Abolition in the US: what role for overseas activists?
The idea of seeking support overseas is a new one for US abolitionists. While they are interested in linking up with activists in other countries, they are cautious to avoid what death penalty supporters might reject as foreign interference in US affairs.
Despite the hesitation about the way to address this issue and the short time available, the discussion yielded a list of interesting proposals.
Stronger links across borders
A first step could be to share better communication between US organisation at state or national level and overseas abolitionists to exchange information and strategy orientations.
Although an NCADP platform could centralise some of that information, it emerged from the discussion that peer-to-peer dialogue was just as important: between US and international law enforcement, networks of victims, local councils, youth organisation (especially through the internet), etc.
Such links should extend beyond Europe, a traditional abolitionist stronghold, and into abolitionist and retentionist countries in other regions.
The brainstorming session highlighted the importance of international business relations as a way to leverage pressure on the US. Overseas activists could engage in dialogue with business leaders to encourage them to take the issue of capital punishment into consideration when deciding to invest in a particular US state.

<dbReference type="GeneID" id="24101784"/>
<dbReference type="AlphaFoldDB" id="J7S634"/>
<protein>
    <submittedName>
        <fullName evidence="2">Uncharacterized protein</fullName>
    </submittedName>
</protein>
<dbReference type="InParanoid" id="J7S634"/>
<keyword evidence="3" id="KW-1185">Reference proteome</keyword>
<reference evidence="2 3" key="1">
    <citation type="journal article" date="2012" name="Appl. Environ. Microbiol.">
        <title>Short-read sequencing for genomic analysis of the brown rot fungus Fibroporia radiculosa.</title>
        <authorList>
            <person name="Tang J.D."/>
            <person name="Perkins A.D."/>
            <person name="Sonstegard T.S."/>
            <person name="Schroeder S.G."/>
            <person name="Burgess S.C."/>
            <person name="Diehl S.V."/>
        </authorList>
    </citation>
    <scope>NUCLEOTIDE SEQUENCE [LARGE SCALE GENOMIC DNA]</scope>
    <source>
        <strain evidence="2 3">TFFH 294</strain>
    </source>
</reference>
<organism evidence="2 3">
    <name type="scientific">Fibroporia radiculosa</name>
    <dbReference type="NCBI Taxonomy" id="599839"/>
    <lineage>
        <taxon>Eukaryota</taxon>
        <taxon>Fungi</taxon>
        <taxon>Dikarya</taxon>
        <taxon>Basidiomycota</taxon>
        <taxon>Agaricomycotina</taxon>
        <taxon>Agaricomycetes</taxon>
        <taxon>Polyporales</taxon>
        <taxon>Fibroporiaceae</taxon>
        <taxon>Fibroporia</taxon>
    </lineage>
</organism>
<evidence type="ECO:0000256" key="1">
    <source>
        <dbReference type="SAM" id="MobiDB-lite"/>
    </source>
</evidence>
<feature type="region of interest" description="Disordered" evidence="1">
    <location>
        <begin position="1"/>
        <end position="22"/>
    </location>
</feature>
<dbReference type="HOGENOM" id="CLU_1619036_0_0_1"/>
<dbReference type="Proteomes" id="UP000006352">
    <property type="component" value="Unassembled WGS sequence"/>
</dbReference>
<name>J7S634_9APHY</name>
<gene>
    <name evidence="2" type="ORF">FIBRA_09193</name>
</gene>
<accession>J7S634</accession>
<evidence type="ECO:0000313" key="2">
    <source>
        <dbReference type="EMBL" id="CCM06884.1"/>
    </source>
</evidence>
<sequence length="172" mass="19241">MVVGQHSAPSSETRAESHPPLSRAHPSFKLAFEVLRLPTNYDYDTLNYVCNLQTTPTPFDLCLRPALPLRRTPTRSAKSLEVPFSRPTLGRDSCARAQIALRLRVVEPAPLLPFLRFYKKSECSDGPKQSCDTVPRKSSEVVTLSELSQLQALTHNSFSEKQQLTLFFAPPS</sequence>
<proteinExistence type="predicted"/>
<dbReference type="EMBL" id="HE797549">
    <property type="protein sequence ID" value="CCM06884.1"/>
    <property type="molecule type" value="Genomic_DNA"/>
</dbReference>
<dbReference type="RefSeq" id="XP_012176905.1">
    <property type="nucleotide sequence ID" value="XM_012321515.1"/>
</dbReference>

Boycott campaigns targeted at international visitors could focus on tourist areas such as California.
The idea is to apply the principles drawn up by former UN Secretary General Kofi Annan to the death penalty: when doing business with a state, keep human rights issues in mind.
Legal, financial and lobbying efforts
The delegates also discussed the importance of the international community in stressing that the death penalty is a human rights violation under international law and pushing for the enforcement of multilateral treaties.
International support for the abolition in the US also involves continued lobbying in diplomatic circles, to maintain the death penalty on the UN’s and international leaders’ agenda when dealing with the US.
In individual cases, legal intervention can take the form of amicus briefs and appeals for clemency for US residents at risk of capital punishment. In other countries, abolitionists are encouraged to campaign against the extradition of suspects of capital offences to the US.
Finally, the participants mentioned financial support and the involvement of celebrities and high-profile figures as a way to help US abolitionist from abroad.
The World Coalition hops to work with NCADP to explore those ideas and develop them further.
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